“Momentum Awards 2011…the whole thing was so inspirational, so energizing and overall so much fun, that 2 weeks later I quit my job and dove full time into the startup world.” - Andrew Nieman
Andrew Nieman, a founding team member and Director of Business Development for Scenetap, recently took some time to share the initial founding days of Scenetap and gave us a chance to get to know his entrepreneurial spirit. He will be pitching tonight to Chicago’s top business leaders at the Momentum Awards, in hopes of being crowned Chicago’s Coolest Startup.
What was the trigger that ultimately led you to start your own company? Did you have any fears? What were they?
“Attending the CEC Momentum Awards Dinner in 2011 was the event that put me over the top. I was working at an investment bank at the time and had been wavering with the idea of leaving to build a business for months. That night, I had the chance to speak with people like OpenTable founder Chuck Templeton, GrubHub founder Matt Maloney, VC heavyweights like Jim Dugan and Lon Chow… And the whole thing was so inspirational, so energizing and overall so much fun, that 2 weeks later I quit my job and dove full time into the startup world.”
What was the trigger that made you find the courage to take that initial leap into entrepreneurship?
“I love leaving my comfort zone. I chose a college where I knew virtually no one. I picked up and moved to the Middle East for work in 2009 where I, again, was starting from scratch. So for me, the idea of entrepreneurship didn’t scare me. In fact, I embraced the idea. It was the reality of entrepreneurship that scared me. The reality of inconsistent pay (and that’s best case). The reality of hearing “no” way more than hearing “yes”. The reality of eating peanut butter and jelly for lunch every day for 3 weeks straight (although who am I kidding, I used to do that even when I was making decent money). It wasn’t the initial leap that took the courage. Rather, it was sticking with it through the rough times after the leap that required the most courage.”
What prompted you to start this business? What was your aha moment? How did you come up with the idea?
“In a sentence, SceneTap is the product of a failed bar hopping experience. It was born out of night that consisted of jumping around from place to place, trying to find a certain scene, all the while spending a fortune on cabs along the way. It sparked a very universal thought, one that everyone around the world at some point in time, regardless of their country, language, age, etc has wondered: I wish there was a way to know exactly what a place was going to be like BEFORE we went there…
Sure, you can read reviews or look at old photos, but we wanted something more dynamic.”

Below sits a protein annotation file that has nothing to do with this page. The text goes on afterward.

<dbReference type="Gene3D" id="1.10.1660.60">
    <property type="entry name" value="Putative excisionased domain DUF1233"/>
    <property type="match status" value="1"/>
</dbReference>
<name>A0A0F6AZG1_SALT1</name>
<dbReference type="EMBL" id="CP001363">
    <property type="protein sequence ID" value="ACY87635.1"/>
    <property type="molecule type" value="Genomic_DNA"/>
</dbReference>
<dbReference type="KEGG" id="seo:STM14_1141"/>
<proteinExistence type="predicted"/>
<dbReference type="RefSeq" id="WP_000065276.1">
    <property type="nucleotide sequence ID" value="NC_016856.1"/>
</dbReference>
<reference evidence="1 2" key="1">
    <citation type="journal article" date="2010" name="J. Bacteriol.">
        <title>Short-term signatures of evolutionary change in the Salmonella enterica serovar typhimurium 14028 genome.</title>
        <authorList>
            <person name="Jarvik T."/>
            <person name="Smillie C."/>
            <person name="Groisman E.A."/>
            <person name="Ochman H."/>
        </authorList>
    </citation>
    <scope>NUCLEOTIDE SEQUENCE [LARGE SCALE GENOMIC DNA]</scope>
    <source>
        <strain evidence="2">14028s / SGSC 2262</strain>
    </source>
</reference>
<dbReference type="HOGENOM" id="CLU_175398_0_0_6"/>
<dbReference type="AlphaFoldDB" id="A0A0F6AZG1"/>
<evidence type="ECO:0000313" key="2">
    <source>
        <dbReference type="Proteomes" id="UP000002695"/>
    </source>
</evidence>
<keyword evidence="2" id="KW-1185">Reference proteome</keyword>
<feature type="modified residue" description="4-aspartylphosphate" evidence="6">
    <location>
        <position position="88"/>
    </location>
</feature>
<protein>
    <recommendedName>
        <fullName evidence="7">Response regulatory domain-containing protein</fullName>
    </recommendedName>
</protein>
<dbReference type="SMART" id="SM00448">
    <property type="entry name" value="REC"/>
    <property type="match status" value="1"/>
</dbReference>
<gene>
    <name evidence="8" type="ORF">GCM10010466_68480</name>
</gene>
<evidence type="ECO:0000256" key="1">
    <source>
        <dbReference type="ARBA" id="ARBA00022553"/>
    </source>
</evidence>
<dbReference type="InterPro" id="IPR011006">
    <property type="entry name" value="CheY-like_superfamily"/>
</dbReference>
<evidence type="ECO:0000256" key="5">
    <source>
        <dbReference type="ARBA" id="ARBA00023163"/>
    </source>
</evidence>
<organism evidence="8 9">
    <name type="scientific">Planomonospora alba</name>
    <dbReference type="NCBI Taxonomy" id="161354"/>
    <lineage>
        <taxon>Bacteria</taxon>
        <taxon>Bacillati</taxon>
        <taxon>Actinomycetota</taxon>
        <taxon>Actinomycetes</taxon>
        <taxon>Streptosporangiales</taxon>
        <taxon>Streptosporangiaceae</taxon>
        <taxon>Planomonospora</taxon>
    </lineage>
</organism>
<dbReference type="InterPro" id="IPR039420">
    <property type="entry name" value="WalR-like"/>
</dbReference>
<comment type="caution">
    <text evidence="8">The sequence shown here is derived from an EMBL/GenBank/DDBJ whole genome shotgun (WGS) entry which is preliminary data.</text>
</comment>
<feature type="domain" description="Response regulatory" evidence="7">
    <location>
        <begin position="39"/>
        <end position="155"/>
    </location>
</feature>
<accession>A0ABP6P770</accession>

One of the hardest things entrepreneurs struggle with is building an audience. What’s your advice for building the right audience?
“The big mistake that many early stage businesses make is trying to appeal to everyone universally. It’s a major trap for a new brand that’s trying to make a name for itself because you want everyone to like you. You want to try and win over every available customer out there. But unless you’re one of those rare, instantly viral concepts like Facebook or Twitter, you are not going to grow a loyal audience by trying to appeal to everyone (even Facebook started as a college-only service). Truth be told, if you don’t turn off one crowd, then you won’t excite another. If you stick to your guns, target the audience that you want and ignore all the other noise, you will develop a loyal following for your business.”
What’s the one question you don’t get asked, but wish you did because you have a great answer?
“I have been asked this a few times, but not nearly enough: What’s the most overlooked part of pitching an investor?
The story. Institutional groups might beg to differ because they try and break everything down to an equation, but an angel investor that is remotely honest with you will tell you that the story is a huge factor in whether they say yes or no. Venture-stage investing is highly emotional, and investors are more likely to put money into a story with which they can personally connect. At SceneTap, we have a very relatable story. Everyone has had a time where they walked into a bar or restaurant expecting one thing (whether that’s a big crowd or a bunch of open tables) and been disappointed to find the exact opposite. If you set the “problem” portion of the story up well, the investor will know exactly what you’re going to pitch next before you even say it.”
What challenges/failures did you face as you started the company? What steps did you take to work through those challenges?
“One of our biggest challenges early on was a common problem that plagues most companies regardless of size; lack of communication. Everyone was working from their living rooms at this point, so the dialogue across team members was fragmented at best. Crucial items were slipping through the cracks, and creativity was stifled. To overcome this, we went to a bit of an extreme…
We didn’t have the money for an office, and with the drastic pay cuts everyone was taking, it wasn’t long until rent money would be an issue, too. We decided to collectively rent a 5 bedroom house and all move in together. For nearly a year, 5 members of our core team all lived (and worked) together under the same roof. To make personal space even tighter, 3 additional members of the team would come over 5 days a week to work from the house. Needless to say, communication was no longer a major issue. In fact, the whole process made us friends first and coworkers second, which I would argue is a key ingredient for overcoming the stress of building a new business. “